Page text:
Not guilty plea entered in hate crime case

  • Shannon Ke enters a not guilty plea at his arraignment Wednesday in Circuit Court. (Laura Ruminski/West Hawaii Today)

KEALAKEKUA — A 31-year-old Kailua-Kona man pleaded not guilty to attempted murder of a police officer Wednesday in 3rd Circuit Court.

Shannon Kaleolani Ke appeared before 3rd Circuit Court Judge Robert D.S. Kim where he entered not guilty pleas to attempted first-degree murder with the enhancement of a hate crime, disorderly conduct, two counts of first-degree assault on a law enforcement officer and resisting arrest in connection with the March 26 incident fronting Huggo’s On The Rocks in the Kailua Village area.

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Kim set jury trial for Aug. 20.

Deputy Prosecuting Attorney Kate Perazich argued to maintain bail, citing three felony convictions for first- and second-degree burglary, second-degree theft, as well as resisting arrest, four counts of contempt of court and six counts of failure to appear.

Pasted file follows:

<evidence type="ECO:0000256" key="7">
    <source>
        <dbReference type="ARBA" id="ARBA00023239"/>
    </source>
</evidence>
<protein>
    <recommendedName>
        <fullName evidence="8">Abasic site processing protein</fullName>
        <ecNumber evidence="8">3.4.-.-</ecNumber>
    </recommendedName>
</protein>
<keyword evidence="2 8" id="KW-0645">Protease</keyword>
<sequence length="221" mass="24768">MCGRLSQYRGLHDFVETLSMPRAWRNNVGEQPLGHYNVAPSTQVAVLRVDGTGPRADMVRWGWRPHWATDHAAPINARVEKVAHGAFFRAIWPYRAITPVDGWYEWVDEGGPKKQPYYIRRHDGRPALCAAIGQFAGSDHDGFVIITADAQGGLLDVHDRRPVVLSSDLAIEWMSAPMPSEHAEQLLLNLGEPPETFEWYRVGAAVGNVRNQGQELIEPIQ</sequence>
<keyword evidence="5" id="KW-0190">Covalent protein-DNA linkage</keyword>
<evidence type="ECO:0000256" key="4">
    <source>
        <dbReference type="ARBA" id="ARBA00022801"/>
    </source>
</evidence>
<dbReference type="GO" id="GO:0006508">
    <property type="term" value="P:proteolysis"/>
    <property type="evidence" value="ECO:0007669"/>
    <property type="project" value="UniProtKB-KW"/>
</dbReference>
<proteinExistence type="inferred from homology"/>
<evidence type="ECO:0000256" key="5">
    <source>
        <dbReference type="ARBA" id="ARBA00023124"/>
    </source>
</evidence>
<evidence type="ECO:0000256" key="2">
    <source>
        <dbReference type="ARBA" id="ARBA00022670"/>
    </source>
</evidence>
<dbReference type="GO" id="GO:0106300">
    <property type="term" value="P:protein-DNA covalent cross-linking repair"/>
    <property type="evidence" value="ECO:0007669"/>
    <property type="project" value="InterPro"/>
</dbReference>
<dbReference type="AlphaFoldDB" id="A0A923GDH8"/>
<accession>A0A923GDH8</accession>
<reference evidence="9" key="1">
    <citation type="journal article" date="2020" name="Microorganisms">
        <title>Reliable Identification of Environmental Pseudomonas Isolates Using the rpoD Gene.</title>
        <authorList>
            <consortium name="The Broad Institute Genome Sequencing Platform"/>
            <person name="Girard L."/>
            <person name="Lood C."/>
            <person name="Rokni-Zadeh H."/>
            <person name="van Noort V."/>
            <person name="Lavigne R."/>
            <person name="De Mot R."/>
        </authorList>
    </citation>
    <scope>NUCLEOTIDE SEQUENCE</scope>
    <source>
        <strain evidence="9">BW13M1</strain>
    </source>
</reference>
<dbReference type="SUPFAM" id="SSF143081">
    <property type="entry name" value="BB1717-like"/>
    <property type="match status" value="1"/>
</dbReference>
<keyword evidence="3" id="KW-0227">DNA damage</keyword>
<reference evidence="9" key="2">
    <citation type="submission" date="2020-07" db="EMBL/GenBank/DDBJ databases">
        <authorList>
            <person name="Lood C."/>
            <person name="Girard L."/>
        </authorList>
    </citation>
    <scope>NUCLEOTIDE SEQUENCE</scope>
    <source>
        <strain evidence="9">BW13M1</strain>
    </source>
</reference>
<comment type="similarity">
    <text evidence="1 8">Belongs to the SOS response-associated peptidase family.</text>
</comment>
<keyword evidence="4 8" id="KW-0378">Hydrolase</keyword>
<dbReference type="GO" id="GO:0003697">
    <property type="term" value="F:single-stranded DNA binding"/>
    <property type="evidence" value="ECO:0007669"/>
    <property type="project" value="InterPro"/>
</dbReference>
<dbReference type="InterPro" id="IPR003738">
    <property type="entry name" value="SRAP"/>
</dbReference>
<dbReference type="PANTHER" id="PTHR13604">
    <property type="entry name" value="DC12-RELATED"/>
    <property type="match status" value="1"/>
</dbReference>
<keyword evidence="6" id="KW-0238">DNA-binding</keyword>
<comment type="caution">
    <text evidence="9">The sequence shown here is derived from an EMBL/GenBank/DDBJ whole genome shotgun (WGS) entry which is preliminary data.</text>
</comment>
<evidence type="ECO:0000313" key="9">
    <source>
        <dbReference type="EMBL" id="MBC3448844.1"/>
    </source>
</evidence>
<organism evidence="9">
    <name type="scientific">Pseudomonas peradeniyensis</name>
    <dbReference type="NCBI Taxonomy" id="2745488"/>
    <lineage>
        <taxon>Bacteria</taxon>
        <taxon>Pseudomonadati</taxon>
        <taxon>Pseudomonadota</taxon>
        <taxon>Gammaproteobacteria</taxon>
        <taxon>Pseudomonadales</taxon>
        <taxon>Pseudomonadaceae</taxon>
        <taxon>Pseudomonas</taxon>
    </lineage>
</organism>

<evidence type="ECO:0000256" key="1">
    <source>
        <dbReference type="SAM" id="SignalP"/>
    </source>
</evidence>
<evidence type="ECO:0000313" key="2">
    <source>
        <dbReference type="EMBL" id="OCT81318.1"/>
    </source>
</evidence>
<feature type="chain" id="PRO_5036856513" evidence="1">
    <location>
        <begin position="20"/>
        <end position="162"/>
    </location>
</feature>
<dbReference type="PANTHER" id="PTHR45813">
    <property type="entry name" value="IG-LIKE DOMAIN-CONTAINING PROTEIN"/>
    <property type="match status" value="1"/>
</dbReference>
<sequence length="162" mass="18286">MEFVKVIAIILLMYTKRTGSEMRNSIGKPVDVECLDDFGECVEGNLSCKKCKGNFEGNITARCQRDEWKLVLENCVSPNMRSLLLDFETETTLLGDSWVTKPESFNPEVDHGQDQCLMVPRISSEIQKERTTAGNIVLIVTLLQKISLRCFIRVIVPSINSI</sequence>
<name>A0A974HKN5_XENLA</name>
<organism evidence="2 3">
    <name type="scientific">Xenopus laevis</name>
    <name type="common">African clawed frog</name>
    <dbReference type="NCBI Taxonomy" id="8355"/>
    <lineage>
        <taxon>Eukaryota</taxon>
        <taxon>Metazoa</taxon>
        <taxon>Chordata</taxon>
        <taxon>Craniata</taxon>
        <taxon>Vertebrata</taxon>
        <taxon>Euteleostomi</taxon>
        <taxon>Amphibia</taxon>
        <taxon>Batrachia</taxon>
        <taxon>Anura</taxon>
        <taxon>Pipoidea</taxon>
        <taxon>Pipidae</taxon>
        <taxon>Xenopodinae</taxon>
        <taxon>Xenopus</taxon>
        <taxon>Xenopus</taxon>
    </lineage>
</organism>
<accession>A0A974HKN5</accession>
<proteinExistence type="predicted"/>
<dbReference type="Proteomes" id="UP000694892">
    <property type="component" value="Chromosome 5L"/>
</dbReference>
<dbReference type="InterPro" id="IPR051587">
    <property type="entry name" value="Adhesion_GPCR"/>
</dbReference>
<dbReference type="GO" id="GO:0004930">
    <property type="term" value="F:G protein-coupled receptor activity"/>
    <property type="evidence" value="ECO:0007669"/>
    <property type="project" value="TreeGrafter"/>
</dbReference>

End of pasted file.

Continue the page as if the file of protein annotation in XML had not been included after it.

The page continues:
Kim declined to entertain a bail reduction on Wednesday because of the seriousness of the attempted murder charge filed against the suspect.

However, he recommended the defense file a motion to reduce bail because of the defendant’s indigent status, stating that the amount seemed high.

Ke remains in custody in lieu of $322,000.

According to Hawaii Police, Ke assaulted a Hawaii Police officer on the shoreline fronting Huggo’s On The Rocks in Kailua Village. Two officers had responded to the eatery around 5 p.m. on a report of a disorderly man.

While making contact with the man, identified as Ke, a confrontation ensued causing one of the responding officers and Ke to tumble into the water where the altercation continued.

The officers were eventually able to take Ke into custody without further incident.

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The officer allegedly assaulted by Ke was treated at Kona Community Hospital for contusions to his head and face as well as bruising to his legs. The hate crime enhancement was filed because Ke allegedly made disparaging comments about the officer’s believed race.

During the preliminary hearing that bound the case over to Circuit Court for further proceedings, that officer, Randall Hancock, testified that Ke called him a “F—king haole.” He also told the court he felt he was going to die while being held under the water by Ke.

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